MOIRA FEENEY: In July, he was arrested, after a quite thorough investigation by the Attorney General’s office of New York, for his involvement in a mortgage fraud scheme. And he has been charged with several counts, criminal counts, that include falsifying business documents and fraud. And these are felony charges. And he’s awaiting trial now, which will likely happen in the next several months. He was given, the judge set, a $50,000 cash bail. He has not posted bail, and he remains in jail.
JUAN GONZALEZ: That’s a little surprising, given the support that Constant has had from the U.S. government. He was a CIA employee for a while, but he hasn’t been able to post $50,000 in bail to get out of jail.
MOIRA FEENEY: Well, I’m speculating, but my guess is that he’s not posting bail, not for lack of funds, potentially, but because the immigration authorities have put a hold on him. And what that means is that if he were to leave Suffolk County Jail, they could pick him up and put him in immigration holding. But any time that he spends in immigration holding would not count as time served, if and when he is convicted in the criminal case.
AMY GOODMAN: And on that issue of immigration holding, could he be deported to Haiti? And if he were, what would happen?
MOIRA FEENEY: Well, that’s a good question, and it’s hard to answer at this point. I think that what we know is that there is a standing deportation order against him. That order has been in place since 1995. He was ordered deported in 1995. He was, in fact, in immigration detention at the time. But he began giving interviews about his relationship with the U.S. government, specifically the CIA, and he was released from detention, and he’s been allowed to stay in the U.S., although he was checking in with immigration authorities on a weekly basis. But the deportation order still stands.
So, why that deportation order hasn’t been acted on so far, according to most news sources, is because the State Department has said that there was no guarantee that in Haiti, he would be given a fair trial. So it’s yet to be seen whether or not the State Department will intervene if and when the immigration authorities here in the U.S. actually move to deport him.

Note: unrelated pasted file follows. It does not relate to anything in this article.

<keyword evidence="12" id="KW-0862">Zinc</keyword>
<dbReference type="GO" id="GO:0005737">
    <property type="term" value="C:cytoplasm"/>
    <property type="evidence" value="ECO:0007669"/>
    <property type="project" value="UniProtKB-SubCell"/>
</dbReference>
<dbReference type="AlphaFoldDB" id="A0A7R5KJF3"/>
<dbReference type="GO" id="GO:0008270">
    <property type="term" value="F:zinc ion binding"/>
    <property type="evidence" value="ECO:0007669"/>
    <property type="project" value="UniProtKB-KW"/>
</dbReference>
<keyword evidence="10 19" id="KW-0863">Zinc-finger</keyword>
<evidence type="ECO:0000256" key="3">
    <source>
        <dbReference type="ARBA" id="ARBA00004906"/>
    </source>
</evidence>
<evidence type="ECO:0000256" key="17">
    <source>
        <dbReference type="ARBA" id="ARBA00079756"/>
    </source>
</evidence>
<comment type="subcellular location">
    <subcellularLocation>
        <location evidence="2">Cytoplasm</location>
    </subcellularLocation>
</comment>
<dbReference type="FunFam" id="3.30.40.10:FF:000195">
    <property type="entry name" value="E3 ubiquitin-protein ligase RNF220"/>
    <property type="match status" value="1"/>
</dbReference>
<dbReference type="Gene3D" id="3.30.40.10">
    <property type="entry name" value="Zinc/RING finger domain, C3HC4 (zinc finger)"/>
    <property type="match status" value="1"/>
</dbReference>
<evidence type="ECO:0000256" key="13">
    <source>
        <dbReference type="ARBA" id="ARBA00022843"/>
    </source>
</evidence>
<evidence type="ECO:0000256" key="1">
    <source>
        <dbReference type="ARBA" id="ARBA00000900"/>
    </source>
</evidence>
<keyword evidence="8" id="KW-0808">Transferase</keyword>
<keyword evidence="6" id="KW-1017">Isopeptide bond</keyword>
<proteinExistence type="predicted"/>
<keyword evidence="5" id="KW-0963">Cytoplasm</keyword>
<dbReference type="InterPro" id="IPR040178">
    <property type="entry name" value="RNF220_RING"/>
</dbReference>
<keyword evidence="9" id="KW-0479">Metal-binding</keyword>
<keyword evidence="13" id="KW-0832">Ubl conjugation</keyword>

JUAN GONZALEZ: And what happens now with the default judgment that you’ve been able to get? What’s the next step in your case?
MOIRA FEENEY: Well, the next step is, now that we’ve had a chance to give testimony and this opportunity for the women to present their story and to really let the judge understand the extent of the widespread and systematic campaign of sexual violence that was engineered by Constant and his men in FRAPH, the judge now will take that information, and hopefully he will award a generous damages amount for both compensatory and punitive damages, is what we’ve requested. So we’re awaiting his decision on that. And then, what that means is that we have already now a judgment against him. And then, we will simply then have an actual amount to attach to that judgment.
AMY GOODMAN: Finally, you said the women testified before a screen. We only have a minute, but how was it for them to speak about their experience?
MOIRA FEENEY: It was powerful.
AMY GOODMAN: Their faces were hidden.
MOIRA FEENEY: Their faces were hidden, but their voices were strong. It was very emotional. There were tears, but there was also a lot of joy at the end of the testimony, because they expressed an extreme satisfaction that finally, finally, after all of these years, they had a chance to sit before a judge and tell their story. And they said this has been 12 years that they’ve been waiting to do this and fighting for this day. And they finally made it.
AMY GOODMAN: And this was Jane Doe, number one; Jane Doe, number two; and there was another woman, Jane Doe, number three, afraid of being identified.
MOIRA FEENEY: That’s right.
AMY GOODMAN: I want to thank you both for being with us. Moira Feeney, with the Center for Justice and Accountability, lead attorney in the case against Emmanuel Constant. We’ll continue to follow his case. And we’ll also link on our website to Allan Nairn’s pieces from over a decade ago in The Nation magazine, who exposed the CIA ties of Emmanuel Constant. This was during the coup that ousted Jean-Bertrand Aristide the first time.
Also, Ben Terrall, thank you for being with us, activist from the West Coast, just returned from Haiti. We, on our website, will post the video footage. People can watch that footage, startling footage of UN forces moving into a poor neighborhood outside Cite Soleil and opening fire. This is Democracy Now!, democracynow.org. Athena Kolbe and Dr. Hutson, thank you so much for being with us. We will link to the Lancet piece, the medical journal piece, that says they found over the last few years during the U.S.-backed coup regime, 8,000 people were murdered in Haiti, 35,000 women and girls raped or sexually abused.